I recently took this picture of a slate windowsill near Broad and Morris Streets in South Philadelphia. You can see that water, cold, and pollution have taken their toll.
Slate is a stone that is created from layers of clay that have been compressed together over millions of years. The layers are easily split apart, which makes the stone easy to form into sheets for steps, paving stones, window sills, and shingles. Unfortunately, this layering is a potential source of its downfall.
If this particular piece of slate falls on the more porous end of the scale (which I suspect it does), then it’s probably been absorbing water for a long time. Most of us know that water expands when it freezes. As the freezing takes place, it forces the layers of stone apart. We also have a lot of air pollution here, and porous stones can be weakened by acids in the environment, making the deterioration more rapid.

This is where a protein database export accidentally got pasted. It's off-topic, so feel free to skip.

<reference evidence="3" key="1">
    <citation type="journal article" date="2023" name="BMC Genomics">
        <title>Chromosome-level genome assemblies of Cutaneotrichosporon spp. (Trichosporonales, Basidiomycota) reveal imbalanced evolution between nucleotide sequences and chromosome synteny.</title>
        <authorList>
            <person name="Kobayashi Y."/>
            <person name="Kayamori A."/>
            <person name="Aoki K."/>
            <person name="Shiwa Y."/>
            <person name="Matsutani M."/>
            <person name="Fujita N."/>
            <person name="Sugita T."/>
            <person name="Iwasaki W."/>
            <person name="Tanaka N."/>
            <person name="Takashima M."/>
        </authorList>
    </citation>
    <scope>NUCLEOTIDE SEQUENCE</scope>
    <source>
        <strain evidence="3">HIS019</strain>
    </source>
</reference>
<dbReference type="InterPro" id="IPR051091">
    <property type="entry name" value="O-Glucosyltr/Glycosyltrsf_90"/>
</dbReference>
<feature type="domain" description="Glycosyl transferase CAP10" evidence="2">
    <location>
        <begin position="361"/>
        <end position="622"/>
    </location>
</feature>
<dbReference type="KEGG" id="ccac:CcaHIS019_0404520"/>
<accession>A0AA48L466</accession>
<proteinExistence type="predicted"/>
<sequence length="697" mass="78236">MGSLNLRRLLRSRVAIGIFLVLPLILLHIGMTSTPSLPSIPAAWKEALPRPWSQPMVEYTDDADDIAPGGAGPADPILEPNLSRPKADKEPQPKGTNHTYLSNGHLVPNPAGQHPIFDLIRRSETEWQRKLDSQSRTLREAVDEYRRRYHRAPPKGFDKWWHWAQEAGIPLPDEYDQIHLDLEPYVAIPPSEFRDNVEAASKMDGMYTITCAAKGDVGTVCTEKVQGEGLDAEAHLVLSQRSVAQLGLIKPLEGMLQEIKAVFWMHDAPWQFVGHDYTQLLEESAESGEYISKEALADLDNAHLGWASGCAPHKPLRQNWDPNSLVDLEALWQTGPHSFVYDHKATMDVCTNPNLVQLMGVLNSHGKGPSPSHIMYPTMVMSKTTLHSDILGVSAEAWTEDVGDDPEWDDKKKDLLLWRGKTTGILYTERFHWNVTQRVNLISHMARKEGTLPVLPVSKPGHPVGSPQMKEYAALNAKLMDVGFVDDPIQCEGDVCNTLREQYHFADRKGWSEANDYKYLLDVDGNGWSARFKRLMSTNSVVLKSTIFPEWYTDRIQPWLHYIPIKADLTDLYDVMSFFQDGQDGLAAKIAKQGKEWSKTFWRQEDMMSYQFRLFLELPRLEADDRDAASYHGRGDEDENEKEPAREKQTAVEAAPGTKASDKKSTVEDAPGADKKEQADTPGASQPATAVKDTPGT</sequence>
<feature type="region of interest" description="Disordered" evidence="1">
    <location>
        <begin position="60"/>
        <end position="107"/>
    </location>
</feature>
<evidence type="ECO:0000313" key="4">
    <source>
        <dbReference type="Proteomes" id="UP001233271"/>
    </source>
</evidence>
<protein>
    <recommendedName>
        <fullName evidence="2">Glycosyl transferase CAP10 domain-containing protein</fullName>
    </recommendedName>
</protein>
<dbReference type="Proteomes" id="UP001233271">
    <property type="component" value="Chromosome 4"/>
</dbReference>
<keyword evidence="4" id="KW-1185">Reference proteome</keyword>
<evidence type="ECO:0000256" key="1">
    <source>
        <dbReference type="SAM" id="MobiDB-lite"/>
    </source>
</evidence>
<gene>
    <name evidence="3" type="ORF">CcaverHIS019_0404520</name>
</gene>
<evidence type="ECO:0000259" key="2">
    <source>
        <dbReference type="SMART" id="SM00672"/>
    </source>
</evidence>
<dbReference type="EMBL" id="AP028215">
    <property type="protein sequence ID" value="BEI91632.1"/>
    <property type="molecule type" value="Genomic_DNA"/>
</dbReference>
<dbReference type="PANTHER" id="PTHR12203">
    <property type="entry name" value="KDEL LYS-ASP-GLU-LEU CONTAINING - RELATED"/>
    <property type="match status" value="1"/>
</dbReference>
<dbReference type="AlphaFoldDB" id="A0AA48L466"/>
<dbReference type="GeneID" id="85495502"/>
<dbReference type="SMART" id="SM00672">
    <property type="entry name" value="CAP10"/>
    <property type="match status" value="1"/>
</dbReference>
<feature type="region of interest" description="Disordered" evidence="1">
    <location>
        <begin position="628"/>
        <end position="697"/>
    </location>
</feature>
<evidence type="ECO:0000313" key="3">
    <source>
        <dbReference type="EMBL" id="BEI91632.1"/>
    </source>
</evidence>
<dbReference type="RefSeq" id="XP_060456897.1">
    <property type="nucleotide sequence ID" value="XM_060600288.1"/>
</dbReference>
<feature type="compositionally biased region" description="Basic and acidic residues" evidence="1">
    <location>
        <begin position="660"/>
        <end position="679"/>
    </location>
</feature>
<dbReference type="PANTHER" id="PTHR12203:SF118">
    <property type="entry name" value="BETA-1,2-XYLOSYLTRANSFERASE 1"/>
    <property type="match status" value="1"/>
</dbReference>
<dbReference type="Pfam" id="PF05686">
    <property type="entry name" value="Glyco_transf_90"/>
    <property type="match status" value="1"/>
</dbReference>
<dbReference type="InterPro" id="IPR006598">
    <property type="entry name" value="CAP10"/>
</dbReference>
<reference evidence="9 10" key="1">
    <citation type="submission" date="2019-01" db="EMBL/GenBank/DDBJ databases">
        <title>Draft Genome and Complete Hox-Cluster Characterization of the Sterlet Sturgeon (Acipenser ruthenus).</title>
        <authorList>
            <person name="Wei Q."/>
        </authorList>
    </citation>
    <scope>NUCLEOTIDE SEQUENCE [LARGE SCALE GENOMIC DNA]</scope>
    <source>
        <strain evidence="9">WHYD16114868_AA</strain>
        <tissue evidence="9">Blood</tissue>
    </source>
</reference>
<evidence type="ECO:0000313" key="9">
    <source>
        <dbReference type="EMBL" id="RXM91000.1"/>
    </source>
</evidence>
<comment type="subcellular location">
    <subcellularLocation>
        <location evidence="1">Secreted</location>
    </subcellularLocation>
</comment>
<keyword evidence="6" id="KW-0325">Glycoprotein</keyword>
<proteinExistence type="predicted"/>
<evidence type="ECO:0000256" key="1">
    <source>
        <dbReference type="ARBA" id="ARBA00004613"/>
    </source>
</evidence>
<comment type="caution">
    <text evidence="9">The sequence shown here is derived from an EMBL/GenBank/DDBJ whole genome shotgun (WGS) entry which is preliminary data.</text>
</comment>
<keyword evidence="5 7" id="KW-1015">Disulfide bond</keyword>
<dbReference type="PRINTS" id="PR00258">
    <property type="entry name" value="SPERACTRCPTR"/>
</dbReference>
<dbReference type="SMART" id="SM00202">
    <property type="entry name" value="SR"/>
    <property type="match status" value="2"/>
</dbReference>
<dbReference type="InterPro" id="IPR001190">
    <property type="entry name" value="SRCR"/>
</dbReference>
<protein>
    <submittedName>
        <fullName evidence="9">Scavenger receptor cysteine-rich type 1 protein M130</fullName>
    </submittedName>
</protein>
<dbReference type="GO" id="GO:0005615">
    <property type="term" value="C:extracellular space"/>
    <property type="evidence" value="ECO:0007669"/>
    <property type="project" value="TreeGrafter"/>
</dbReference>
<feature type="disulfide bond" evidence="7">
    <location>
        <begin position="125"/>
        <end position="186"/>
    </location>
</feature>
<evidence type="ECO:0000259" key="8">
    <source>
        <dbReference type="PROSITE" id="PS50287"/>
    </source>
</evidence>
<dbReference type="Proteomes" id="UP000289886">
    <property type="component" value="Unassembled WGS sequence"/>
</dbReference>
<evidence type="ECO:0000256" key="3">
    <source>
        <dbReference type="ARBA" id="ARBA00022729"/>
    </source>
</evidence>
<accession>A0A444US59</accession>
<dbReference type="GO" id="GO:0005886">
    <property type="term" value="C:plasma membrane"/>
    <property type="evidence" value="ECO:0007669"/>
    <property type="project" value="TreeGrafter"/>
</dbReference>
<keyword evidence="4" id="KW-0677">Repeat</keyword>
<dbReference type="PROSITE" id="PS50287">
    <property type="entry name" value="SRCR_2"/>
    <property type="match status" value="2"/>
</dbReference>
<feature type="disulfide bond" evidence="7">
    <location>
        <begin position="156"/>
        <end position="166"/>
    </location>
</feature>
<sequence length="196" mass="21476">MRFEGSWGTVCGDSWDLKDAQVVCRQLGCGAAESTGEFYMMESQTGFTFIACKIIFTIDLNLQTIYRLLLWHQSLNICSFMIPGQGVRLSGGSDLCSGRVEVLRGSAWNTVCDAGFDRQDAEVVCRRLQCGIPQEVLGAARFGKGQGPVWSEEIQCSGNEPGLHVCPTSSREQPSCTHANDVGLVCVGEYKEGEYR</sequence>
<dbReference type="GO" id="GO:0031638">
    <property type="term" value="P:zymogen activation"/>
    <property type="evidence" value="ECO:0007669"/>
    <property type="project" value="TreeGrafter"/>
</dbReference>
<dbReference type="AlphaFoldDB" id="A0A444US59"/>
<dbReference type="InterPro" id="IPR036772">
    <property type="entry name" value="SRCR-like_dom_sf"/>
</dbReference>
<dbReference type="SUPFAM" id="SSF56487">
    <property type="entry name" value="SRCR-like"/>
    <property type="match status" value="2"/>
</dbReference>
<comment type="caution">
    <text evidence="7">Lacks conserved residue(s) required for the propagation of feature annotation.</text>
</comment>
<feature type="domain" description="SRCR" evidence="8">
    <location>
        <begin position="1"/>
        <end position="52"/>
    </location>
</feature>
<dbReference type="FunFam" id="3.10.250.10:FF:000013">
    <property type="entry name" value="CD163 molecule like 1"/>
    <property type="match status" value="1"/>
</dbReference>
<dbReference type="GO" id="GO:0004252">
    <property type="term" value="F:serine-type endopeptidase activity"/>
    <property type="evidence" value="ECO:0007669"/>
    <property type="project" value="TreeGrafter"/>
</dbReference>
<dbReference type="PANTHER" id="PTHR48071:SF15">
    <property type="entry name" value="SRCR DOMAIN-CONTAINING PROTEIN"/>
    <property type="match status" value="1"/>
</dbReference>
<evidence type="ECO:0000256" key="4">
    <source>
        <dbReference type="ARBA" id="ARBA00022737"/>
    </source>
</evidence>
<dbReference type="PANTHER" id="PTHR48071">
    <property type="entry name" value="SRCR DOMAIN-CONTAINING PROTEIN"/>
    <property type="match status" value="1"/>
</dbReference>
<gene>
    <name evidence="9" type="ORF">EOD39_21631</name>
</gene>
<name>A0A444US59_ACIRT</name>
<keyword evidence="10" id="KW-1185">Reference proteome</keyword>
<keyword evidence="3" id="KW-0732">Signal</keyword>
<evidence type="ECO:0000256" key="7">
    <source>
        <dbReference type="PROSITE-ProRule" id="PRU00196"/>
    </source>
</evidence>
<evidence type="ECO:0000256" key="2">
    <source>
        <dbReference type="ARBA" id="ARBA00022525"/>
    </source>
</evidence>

A good preventative measure would have been to apply a sealer to the stone to protect it from the elements. The sealer will need to be reapplied every few years in order to maintain it.
Remember–a diamond may be forever, but depending on your environment, your building stone probably isn’t.